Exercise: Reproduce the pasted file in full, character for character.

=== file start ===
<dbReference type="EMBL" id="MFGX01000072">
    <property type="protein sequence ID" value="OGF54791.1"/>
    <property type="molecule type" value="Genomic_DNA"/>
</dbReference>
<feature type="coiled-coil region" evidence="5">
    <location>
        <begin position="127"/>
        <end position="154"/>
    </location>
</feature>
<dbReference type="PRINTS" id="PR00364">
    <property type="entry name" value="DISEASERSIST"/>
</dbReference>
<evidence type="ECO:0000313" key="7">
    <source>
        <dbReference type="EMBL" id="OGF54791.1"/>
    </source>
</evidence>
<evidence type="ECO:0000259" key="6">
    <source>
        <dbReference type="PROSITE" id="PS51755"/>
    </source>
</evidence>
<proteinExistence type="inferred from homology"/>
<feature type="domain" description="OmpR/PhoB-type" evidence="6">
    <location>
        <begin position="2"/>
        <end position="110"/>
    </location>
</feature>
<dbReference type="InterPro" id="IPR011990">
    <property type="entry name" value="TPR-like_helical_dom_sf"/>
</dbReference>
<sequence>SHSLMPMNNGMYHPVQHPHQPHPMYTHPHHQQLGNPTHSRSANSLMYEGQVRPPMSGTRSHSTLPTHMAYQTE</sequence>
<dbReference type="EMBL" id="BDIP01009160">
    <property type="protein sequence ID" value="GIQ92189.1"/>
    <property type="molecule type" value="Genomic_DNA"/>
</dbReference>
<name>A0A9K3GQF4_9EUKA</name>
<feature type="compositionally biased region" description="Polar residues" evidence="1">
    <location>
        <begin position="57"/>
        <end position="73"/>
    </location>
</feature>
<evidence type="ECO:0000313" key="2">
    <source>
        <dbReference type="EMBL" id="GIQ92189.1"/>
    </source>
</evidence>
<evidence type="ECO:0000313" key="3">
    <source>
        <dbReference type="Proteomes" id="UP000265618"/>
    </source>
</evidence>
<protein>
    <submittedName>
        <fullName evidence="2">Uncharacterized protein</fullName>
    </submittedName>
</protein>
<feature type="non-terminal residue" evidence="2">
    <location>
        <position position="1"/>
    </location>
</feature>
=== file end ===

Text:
<dbReference type="EMBL" id="MFGX01000072">
    <property type="protein sequence ID" value="OGF54791.1"/>
    <property type="molecule type" value="Genomic_DNA"/>
</dbReference>
<feature type="coiled-coil region" evidence="5">
    <location>
        <begin position="127"/>
        <end position="154"/>
    </location>
</feature>
<dbReference type="PRINTS" id="PR00364">
    <property type="entry name" value="DISEASERSIST"/>
</dbReference>
<evidence type="ECO:0000313" key="7">
    <source>
        <dbReference type="EMBL" id="OGF54791.1"/>
    </source>
</evidence>
<evidence type="ECO:0000259" key="6">
    <source>
        <dbReference type="PROSITE" id="PS51755"/>
    </source>
</evidence>
<proteinExistence type="inferred from homology"/>
<feature type="domain" description="OmpR/PhoB-type" evidence="6">
    <location>
        <begin position="2"/>
        <end position="110"/>
    </location>
</feature>
<dbReference type="InterPro" id="IPR011990">
    <property type="entry name" value="TPR-like_helical_dom_sf"/>
</dbReference>
<sequence>SHSLMPMNNGMYHPVQHPHQPHPMYTHPHHQQLGNPTHSRSANSLMYEGQVRPPMSGTRSHSTLPTHMAYQTE</sequence>
<dbReference type="EMBL" id="BDIP01009160">
    <property type="protein sequence ID" value="GIQ92189.1"/>
    <property type="molecule type" value="Genomic_DNA"/>
</dbReference>
<name>A0A9K3GQF4_9EUKA</name>
<feature type="compositionally biased region" description="Polar residues" evidence="1">
    <location>
        <begin position="57"/>
        <end position="73"/>
    </location>
</feature>
<evidence type="ECO:0000313" key="2">
    <source>
        <dbReference type="EMBL" id="GIQ92189.1"/>
    </source>
</evidence>
<evidence type="ECO:0000313" key="3">
    <source>
        <dbReference type="Proteomes" id="UP000265618"/>
    </source>
</evidence>
<protein>
    <submittedName>
        <fullName evidence="2">Uncharacterized protein</fullName>
    </submittedName>
</protein>
<feature type="non-terminal residue" evidence="2">
    <location>
        <position position="1"/>
    </location>
</feature>